Jack de Valpine or John Mardaljevic may know more about this than I do...
Actually, I can't really expand much on what is in the book (p387):
Having created the ambient file with the “overture” calculation, you can, with
caution, relax some of the ambient parameters for the larger renderings. The
parameter revisions could be one or both of the following:
• Reduce -ad and -as by about 50%
• Slightly increase -aa (i.e., by 0.05 or 0.10)
The other ambient parameter settings should not be changed. If you do decide
to change any of the -ad, -as, or -aa settings after the “overture” calculation, you
should be aware that the modifications will not be reflected in the header of the
ambient file. Thus, you need to track both the picture and the ambient file headers
to obtain a complete record of the parameter settings for an image.
I seem to recall that Greg reckoned it was not a good idea to reduce the ambient resolution (ar) parameter when reusing the ambient cache. But I can't quite remember the reason why. I was going to end my contribution at this point. But then I did some tests. Load up:
What we have here is a test scene: a ridged box by a window and illuminated by a diffuse (i.e. glow) sky. The ar parameter limits the extent to which ambient sampling can convincingly shade the grooves. I populated the ambient file artest.af in creating the image at the top which only sees half the box. I then reused the ambient file with lower resolution settings to create wide views of the box -- I thought that seeing the "boundary" between the already populated hi-res ambient settings and the low-res might be interesting. It was. Note that for each of the three low ambient resolution images I reused the *original* artest.af (i.e. I kept a copy).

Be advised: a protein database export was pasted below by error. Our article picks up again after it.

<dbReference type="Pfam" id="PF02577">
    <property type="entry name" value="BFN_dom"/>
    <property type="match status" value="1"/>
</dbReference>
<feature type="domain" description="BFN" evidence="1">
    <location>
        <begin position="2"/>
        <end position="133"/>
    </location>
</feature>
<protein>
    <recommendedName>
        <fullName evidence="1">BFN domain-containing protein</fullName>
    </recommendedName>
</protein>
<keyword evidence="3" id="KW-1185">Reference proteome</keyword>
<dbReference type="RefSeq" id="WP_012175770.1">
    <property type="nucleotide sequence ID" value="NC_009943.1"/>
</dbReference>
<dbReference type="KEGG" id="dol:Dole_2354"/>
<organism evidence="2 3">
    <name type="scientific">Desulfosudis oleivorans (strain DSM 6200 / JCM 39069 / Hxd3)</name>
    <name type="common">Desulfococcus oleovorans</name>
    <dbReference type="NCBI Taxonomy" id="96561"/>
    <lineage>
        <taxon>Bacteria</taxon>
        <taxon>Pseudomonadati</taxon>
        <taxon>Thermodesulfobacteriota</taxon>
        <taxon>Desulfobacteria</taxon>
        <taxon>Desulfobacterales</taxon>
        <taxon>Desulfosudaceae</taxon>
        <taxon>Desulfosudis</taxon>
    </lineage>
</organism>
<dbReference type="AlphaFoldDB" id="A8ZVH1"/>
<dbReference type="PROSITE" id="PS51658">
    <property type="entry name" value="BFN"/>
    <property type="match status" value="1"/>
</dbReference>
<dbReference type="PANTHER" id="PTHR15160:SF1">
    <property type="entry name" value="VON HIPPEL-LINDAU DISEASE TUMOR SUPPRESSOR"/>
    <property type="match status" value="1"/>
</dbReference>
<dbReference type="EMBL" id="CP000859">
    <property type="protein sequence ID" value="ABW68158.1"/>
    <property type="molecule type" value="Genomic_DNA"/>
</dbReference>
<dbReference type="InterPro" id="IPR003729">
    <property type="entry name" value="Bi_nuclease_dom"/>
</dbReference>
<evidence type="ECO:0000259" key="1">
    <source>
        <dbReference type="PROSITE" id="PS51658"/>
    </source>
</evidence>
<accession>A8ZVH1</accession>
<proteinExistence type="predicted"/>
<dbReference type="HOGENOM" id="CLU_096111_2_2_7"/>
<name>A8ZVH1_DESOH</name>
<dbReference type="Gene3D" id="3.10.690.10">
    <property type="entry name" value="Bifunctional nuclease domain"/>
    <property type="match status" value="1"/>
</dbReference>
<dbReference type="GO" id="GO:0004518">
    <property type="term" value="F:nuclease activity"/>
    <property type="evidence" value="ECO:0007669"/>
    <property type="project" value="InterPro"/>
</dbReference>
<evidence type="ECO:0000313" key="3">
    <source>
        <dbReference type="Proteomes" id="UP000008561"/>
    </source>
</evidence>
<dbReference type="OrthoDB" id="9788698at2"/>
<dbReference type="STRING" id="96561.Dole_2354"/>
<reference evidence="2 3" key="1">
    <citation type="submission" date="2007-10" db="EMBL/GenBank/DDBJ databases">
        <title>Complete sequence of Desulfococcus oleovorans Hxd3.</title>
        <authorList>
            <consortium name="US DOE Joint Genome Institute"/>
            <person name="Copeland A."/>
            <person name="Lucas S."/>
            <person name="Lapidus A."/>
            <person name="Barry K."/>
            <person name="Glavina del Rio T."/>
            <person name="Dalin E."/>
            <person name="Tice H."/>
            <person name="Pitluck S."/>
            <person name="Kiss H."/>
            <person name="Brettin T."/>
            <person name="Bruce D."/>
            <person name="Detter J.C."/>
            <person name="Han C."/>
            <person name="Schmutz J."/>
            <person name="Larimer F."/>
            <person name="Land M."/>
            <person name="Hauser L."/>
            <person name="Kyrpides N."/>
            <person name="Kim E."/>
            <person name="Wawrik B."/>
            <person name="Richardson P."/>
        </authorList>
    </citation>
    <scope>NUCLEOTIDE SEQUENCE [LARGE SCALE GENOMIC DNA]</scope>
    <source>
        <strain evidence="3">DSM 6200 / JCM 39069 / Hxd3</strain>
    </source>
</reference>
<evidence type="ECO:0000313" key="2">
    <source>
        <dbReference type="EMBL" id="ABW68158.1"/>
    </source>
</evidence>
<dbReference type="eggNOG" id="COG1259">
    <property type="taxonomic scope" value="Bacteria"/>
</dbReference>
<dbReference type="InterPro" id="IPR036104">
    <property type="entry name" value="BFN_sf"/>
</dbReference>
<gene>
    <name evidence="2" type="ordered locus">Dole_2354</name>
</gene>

In the left and bottom images I relaxed the aa and ad parameters respectively. The results are what most of us would probably expect. For the image on the right I relaxed the ar parameter. Now, for this image, the "new" part on the left-hand-side is what would be expected from a fresh run without any pre-existing ambient file -- ar 64 doesn't allow close-enough sampling and the grooves get some "flat" ambient shading . The interesting effect is of course on the right -- the pre-existing ambient samples on this side have somehow produced this lovely frog-spawn pattern. Why? 
PS. Dontcha just love this "I'll never quite master it" side to Radiance?
 When av is zero, as it was here, how is the ar-limited shading value arrived at?
 I have this vague feeling that I sort of might know the reason why. But it is all too hazy for me to attempt to put it into words.
Dr. John Mardaljevic
Senior Research Fellow
Institute of Energy and Sustainable Development
De Montfort University
LE1 9BH, UK
+44 (0) 116 257 7972
+44 (0) 116 257 7981 (fax)